Why expanding Medicare is a worthy, cost-effective idea

  • Malcolm Getz is a professor emeritus of economics at Vanderbilt University

Expanding Medicare is a good idea. The total costs count what we pay for healthcare through taxes, insurance and cash.

In the US, healthcare is 17% of everything we produce, but we only insure 90 percent of Americans. Canada, on the other hand, spends 36% less of its output on healthcare, but insures everyone with Medicare. If the US did 36% less, we would save $ 1.3 trillion a year.

Canada achieves a better result. Life expectancy in the US is 78.7 years. Canadians are on average 82 years old.

Medicare is insurance that pays private doctors and hospitals. With a 55-year history in the US, Medicare serves 17.8% of Americans. Medicare uses simple systems to keep overheads low. Private insurance, on the other hand, thrives on complexity with high overheads.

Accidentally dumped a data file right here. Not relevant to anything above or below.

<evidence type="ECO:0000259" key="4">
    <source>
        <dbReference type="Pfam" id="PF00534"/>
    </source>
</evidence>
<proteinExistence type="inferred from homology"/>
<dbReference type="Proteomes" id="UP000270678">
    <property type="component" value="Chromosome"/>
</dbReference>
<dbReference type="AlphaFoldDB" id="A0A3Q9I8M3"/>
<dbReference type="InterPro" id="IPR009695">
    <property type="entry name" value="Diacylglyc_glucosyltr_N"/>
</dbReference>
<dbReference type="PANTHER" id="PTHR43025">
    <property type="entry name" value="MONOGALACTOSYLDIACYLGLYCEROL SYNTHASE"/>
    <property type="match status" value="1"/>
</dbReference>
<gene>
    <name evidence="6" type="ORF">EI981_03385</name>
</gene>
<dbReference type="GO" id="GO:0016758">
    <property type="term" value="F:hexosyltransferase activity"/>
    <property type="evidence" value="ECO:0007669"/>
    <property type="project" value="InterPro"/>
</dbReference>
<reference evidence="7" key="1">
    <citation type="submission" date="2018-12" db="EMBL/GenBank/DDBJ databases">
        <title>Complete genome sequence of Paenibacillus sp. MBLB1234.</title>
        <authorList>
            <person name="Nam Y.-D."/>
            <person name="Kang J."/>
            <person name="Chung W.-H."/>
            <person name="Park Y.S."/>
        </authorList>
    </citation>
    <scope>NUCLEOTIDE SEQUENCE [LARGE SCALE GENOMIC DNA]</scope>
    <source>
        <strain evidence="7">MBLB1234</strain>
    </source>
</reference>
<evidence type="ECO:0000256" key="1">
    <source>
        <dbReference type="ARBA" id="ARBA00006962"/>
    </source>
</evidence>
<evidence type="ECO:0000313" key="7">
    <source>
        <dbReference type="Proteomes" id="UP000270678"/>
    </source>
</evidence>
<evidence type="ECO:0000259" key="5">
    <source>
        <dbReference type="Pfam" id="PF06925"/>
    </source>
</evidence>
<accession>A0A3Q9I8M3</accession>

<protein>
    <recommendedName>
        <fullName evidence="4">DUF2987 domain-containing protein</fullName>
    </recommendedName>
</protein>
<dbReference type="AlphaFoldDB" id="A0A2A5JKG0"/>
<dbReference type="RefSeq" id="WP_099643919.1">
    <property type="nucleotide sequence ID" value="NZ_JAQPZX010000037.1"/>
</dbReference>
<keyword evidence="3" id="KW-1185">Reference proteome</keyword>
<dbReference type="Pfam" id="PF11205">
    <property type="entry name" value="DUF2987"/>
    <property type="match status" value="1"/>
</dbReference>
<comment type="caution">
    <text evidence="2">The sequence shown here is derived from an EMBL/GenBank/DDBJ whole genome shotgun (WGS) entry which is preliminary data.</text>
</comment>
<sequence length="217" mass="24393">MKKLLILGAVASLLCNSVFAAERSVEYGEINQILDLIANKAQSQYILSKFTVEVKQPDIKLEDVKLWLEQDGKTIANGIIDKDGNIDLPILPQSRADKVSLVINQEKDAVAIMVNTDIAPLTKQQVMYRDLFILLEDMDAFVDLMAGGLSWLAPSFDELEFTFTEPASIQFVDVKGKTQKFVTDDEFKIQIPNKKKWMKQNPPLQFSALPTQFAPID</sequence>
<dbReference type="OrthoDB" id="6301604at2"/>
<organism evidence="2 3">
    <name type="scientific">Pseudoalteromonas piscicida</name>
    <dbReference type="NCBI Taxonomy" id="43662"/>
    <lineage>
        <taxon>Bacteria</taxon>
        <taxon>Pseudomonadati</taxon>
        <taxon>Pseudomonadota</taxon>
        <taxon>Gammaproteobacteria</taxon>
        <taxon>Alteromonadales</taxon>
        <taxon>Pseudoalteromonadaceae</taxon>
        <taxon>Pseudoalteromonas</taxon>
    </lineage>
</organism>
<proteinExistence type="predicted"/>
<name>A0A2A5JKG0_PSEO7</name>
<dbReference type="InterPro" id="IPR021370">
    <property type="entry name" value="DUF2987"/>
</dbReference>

Here are three examples of problems that Medicare addresses:

No. 1: consumer information

Private markets work when consumers are informed. However, patients are often misinformed. Consider screening for colorectal cancer, the second-highest cause of cancer death.

Malcolm Getz

Canadian officials recommend and their Medicare pays $ 20 for a bi-annual home test kit for blood in the stool. The test takes five minutes. After a lab finds blood, most patients agree to a follow-up colonoscopy as the next step.

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The US, on the other hand, puts an emphasis on a colonoscopy every ten years. A colonoscopy costs an average of $ 3,000. This procedure involves cleaning the colon so that a professional can use a video camera to look for cancer. A patient devotes a day to the procedure with anesthesia. However, American consumers often refuse a colonoscopy. With inconvenient screening, colon cancer survival rates in the US are lower than in Canada.

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